Coming Together to Feed More Minnesotans: The Story Behind Minnesota Central Kitchen
In early March, as restaurants began to close amidst COVID-19, kitchens everywhere went dark. And while they typically stand out from the culinary crowd, the kitchens of executive chefs Elizabeth Mullen (Chowgirls Catering) and Jonathan Gans (The Bachelor Farmer) were no exception.
“They were both saying that they were going to stop operations pretty fast,” says Thierry Ibri, Chief Operations and Program Officer at Second Harvest Heartland and friend of Mullen and Gans.
It was in this painful downturn, with the food bound for these kitchens going to waste and soaring hunger rates, that Ibri saw an opportunity to help. Inspired by World Central Kitchen, brainchild of chef José Andrés who he’d seen only two weeks prior at an event in Minneapolis, Ibri went to work gathering a team of restaurants, caterers, and hunger-fighting organizations. Founding partners included Chowgirls Catering, The Bachelor Farmer, Restaurant Alma, and Loaves and Fishes.
Now, about one month into its existence, Minnesota Central Kitchen is preparing and providing more than 35,000 meals per week to those in need, employing furloughed kitchen staff and putting idle kitchens to work.
Mullen said the idea just made sense for the Chowgirls team, even as the pandemic has shifted kitchen protocol, like having to wear masks and maintain distancing. “We love to feed people. There’s a lot of changes operationally, but this is what we love to do. It feels really natural.”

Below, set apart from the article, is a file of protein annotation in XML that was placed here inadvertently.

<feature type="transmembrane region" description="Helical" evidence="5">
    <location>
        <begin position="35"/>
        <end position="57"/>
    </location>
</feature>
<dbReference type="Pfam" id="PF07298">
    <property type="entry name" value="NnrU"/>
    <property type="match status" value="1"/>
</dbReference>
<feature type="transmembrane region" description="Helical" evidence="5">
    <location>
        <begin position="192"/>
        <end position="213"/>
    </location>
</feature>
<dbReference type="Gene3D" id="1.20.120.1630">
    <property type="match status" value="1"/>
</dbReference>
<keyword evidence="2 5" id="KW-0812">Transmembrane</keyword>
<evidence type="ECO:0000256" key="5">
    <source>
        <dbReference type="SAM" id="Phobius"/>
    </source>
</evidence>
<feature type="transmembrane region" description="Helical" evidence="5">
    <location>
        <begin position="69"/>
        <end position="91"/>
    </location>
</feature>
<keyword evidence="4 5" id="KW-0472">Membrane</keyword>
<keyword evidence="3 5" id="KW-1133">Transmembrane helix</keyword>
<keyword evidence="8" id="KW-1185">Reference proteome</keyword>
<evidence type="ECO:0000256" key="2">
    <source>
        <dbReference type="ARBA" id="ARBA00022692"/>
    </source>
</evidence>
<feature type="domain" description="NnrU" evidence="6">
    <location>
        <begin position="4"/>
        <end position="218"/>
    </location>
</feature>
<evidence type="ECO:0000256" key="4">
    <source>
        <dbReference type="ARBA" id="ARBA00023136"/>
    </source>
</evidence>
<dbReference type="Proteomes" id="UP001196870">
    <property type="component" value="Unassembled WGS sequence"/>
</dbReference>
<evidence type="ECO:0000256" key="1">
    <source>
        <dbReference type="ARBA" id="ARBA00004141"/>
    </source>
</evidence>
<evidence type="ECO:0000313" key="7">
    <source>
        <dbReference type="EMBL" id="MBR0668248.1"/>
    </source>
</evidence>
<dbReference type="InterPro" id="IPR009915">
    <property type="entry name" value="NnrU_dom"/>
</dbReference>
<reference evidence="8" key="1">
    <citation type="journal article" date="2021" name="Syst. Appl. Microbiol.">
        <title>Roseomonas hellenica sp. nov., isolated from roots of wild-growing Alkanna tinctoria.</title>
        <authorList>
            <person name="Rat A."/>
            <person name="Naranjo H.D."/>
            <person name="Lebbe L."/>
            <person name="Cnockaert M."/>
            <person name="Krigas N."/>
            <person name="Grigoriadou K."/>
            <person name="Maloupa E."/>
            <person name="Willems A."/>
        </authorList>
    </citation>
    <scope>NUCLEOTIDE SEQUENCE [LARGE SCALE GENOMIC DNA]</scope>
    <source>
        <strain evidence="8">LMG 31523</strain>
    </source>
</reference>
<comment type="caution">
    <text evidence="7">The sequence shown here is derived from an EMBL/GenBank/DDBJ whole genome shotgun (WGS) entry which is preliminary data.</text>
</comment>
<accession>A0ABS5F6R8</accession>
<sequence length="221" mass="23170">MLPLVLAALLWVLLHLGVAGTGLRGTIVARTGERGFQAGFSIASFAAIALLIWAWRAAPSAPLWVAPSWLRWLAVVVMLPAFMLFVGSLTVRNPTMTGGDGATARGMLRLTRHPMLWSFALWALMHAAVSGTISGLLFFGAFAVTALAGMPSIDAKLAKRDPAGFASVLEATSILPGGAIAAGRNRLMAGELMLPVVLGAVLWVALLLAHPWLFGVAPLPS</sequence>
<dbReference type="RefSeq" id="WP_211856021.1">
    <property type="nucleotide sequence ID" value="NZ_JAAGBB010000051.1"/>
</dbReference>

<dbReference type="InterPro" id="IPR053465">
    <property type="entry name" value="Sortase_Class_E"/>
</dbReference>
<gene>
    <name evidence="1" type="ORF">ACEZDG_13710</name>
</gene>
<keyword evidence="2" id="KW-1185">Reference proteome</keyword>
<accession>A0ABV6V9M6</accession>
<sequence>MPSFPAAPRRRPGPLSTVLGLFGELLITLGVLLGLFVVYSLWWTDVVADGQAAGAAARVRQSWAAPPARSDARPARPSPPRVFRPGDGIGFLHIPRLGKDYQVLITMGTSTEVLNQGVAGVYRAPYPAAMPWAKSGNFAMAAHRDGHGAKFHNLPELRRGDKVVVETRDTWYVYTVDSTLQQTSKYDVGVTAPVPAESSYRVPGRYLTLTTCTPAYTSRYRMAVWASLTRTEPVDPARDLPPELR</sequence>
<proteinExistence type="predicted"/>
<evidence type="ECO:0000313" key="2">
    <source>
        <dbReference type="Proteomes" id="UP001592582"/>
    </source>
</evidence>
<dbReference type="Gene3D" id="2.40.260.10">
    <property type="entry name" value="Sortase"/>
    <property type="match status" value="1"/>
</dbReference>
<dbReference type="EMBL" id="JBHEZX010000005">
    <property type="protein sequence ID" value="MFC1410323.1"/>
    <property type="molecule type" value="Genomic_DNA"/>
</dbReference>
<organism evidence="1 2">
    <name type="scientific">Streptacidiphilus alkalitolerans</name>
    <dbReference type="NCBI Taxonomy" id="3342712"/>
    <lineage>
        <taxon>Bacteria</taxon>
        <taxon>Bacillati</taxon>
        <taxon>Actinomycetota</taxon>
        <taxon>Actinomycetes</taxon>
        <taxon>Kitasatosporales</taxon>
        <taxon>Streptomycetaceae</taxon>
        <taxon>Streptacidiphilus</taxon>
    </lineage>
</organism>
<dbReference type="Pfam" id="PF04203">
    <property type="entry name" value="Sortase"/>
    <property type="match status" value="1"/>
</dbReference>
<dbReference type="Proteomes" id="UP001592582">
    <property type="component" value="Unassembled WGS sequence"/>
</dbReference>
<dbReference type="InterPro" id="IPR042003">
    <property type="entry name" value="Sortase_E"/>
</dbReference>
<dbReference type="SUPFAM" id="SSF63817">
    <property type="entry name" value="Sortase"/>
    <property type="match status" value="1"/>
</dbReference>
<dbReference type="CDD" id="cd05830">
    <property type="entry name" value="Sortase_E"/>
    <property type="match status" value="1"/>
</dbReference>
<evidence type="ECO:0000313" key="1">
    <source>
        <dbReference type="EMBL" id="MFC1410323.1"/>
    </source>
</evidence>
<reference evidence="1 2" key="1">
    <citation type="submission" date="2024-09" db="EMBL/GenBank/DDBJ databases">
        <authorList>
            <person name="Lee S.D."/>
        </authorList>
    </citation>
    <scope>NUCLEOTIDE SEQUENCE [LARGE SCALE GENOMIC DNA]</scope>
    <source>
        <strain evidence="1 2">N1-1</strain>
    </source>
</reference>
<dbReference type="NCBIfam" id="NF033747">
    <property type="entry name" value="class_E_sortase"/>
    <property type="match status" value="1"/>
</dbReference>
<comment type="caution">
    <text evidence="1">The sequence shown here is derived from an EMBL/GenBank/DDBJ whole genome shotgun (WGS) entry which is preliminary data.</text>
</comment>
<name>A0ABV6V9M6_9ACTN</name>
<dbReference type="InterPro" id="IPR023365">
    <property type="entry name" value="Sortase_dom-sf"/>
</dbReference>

In the same spirit, Ibri says the idea started and remains simple: feed people, employ kitchen staff, and rescue food. In the beginning, the cause felt so critical that the team started to build even before securing funding.
“We just took a leap of faith,” Ibri says. “We said ‘the funding will come later.’”
And it did. Thanks in large part to a $1 million contribution from the Cargill Foundation, whose board held a rare email-based board of directors’ vote to expedite the approval process.
“In unprecedented times like these, the Cargill Foundation knew we needed to respond with even greater urgency,” says Foundation Director Katie Clark Sieben. “It is humbling to see our NGO, restaurant, and business communities rally together and mobilize quickly to provide nutritious food and employment opportunities.”
In addition to their generous funding, Cargill has opened its corporate kitchen to the efforts alongside food service provider Sodexo, joining other new partners like United Healthcare Group and North Minneapolis’ Appetite for Change, for a total of four kitchen sites. Additional donations and advisory support are provided by The Bachelor Farmer and Restaurant Alma.
“This is a group of individuals who band together and get stuff done,” says Mullen—and Ibri agrees.
“This is an effort that really makes you believe in the community,” he says. “It was amazing to see everyone come together around a good idea to make it happen—and make it happen fast.”
Learn more about Minnesota Central Kitchen and get involved.